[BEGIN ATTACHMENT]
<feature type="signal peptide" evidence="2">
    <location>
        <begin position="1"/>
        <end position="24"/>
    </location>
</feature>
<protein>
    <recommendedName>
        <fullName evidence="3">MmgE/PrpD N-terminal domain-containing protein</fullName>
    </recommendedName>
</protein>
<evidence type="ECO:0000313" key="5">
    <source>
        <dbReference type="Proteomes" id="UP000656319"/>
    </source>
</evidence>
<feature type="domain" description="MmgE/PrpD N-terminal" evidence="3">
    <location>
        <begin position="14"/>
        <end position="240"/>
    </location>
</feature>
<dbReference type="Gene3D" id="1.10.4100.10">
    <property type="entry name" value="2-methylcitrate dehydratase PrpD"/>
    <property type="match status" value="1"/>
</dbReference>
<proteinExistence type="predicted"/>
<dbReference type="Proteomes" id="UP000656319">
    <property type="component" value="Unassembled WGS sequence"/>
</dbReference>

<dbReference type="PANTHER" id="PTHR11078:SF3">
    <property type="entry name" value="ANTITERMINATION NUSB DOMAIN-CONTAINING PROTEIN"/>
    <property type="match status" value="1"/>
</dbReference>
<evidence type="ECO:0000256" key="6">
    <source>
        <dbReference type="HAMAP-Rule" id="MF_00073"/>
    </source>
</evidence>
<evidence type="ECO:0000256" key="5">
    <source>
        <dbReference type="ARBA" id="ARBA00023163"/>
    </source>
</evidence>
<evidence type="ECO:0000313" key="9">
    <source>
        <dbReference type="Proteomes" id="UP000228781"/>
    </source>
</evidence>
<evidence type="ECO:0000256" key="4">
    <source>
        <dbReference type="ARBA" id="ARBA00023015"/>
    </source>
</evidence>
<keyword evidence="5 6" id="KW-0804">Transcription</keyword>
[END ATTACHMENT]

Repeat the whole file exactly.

<feature type="signal peptide" evidence="2">
    <location>
        <begin position="1"/>
        <end position="24"/>
    </location>
</feature>
<protein>
    <recommendedName>
        <fullName evidence="3">MmgE/PrpD N-terminal domain-containing protein</fullName>
    </recommendedName>
</protein>
<evidence type="ECO:0000313" key="5">
    <source>
        <dbReference type="Proteomes" id="UP000656319"/>
    </source>
</evidence>
<feature type="domain" description="MmgE/PrpD N-terminal" evidence="3">
    <location>
        <begin position="14"/>
        <end position="240"/>
    </location>
</feature>
<dbReference type="Gene3D" id="1.10.4100.10">
    <property type="entry name" value="2-methylcitrate dehydratase PrpD"/>
    <property type="match status" value="1"/>
</dbReference>
<proteinExistence type="predicted"/>
<dbReference type="Proteomes" id="UP000656319">
    <property type="component" value="Unassembled WGS sequence"/>
</dbReference>

<dbReference type="PANTHER" id="PTHR11078:SF3">
    <property type="entry name" value="ANTITERMINATION NUSB DOMAIN-CONTAINING PROTEIN"/>
    <property type="match status" value="1"/>
</dbReference>
<evidence type="ECO:0000256" key="6">
    <source>
        <dbReference type="HAMAP-Rule" id="MF_00073"/>
    </source>
</evidence>
<evidence type="ECO:0000256" key="5">
    <source>
        <dbReference type="ARBA" id="ARBA00023163"/>
    </source>
</evidence>
<evidence type="ECO:0000313" key="9">
    <source>
        <dbReference type="Proteomes" id="UP000228781"/>
    </source>
</evidence>
<evidence type="ECO:0000256" key="4">
    <source>
        <dbReference type="ARBA" id="ARBA00023015"/>
    </source>
</evidence>
<keyword evidence="5 6" id="KW-0804">Transcription</keyword>